Absolutely. And I think getting outside, for me, is particularly restorative. So, having that routine of getting outside, feeling the sun on you if you’re lucky enough to have some sun, looking at the sky, getting out of your space, especially if you spend more at home—I do, and I work part-time from home. So, the walls can feel—that can sort of bring your mental state down. So, having—just getting outside and into the environment, I think, even if it’s 10, 15 minutes, is just really helpful.

Andrew Schorr:            

I just want to get final comments from each of you. So, I’ll start with you, Ruben. So, what would you say then, when we talk about this mindfulness thing, you continue to do research with other colleagues around the world. Maybe it’s not specifically quantified just yet, though, and we’re all on this long cancer—hopefully very long cancer journey. What would you say to people watching just about, if they can, making this part of their life?

Dr. Mesa:                      

Well, I’d say that mindfulness, in a broader way, is saying that in addition to medicines, there is a lot more that can be done that you can do to really try to help yourself feel better and to have a better quality of life in a range of us. So, working with your doctors or others to try to find what is helpful for you. I think there a whole variety of different safe options out there. We hope to study them better, but I think to some degree, there’s even some trial and error. But clearly, it involves your engagement. And as I tell people, there is no thing from a prescription pad that is going to completely make you feel the way you want to feel.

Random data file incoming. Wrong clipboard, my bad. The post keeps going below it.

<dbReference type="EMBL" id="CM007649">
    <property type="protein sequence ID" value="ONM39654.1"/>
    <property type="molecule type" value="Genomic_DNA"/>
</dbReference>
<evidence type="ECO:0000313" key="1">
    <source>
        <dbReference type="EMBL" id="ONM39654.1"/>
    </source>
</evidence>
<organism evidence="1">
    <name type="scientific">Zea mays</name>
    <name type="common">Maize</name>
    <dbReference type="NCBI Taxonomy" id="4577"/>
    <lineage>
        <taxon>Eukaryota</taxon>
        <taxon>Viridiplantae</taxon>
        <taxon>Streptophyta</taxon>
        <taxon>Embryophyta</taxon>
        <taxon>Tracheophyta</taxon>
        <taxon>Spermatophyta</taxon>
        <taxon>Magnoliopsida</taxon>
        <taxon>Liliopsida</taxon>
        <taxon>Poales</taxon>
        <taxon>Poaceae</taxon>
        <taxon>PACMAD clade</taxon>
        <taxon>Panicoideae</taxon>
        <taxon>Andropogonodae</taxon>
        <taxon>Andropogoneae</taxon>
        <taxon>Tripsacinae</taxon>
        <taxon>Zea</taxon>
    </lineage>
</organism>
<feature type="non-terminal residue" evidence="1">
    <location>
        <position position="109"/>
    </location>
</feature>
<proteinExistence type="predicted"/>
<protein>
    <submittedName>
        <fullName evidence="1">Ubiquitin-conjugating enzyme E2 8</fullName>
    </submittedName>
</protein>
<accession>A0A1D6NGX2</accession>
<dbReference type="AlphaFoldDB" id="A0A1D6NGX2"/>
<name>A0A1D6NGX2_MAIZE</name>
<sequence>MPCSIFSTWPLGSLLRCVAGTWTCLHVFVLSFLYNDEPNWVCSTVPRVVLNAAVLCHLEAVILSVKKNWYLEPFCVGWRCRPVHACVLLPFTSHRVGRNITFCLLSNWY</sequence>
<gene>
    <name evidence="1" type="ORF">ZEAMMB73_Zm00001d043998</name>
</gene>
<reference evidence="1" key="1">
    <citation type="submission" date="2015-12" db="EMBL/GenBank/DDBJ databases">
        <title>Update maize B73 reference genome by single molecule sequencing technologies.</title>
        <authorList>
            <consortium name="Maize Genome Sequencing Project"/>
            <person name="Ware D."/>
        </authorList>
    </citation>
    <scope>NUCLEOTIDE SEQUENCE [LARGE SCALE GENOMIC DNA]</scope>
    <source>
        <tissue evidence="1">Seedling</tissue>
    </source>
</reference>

Andrew Schorr:            

Mm-hmm. Julia, final comment from you for people watching who maybe have never done any of this before?

Julia Olff:                      

I’m listening to Dr. Mesa and just sort of shaking my head internally and externally, because I think that’s—it’s taken me a while to realize that I ca—there are other things that I can do. Even though I’ve talked about eating and exercise, thinking about other ways of making yourself feel better outside of medication has been scary because I’m, like Samantha, off medication right now, except for aspirin. But it’s also—there’s something actually empowering about that. There’s something that I didn’t realize is a sort of good thing, and now I’m starting to embrace that.

Andrew Schorr:            

Well, we wish you well…

Julia Olff:                      

Thank you.

Andrew Schorr: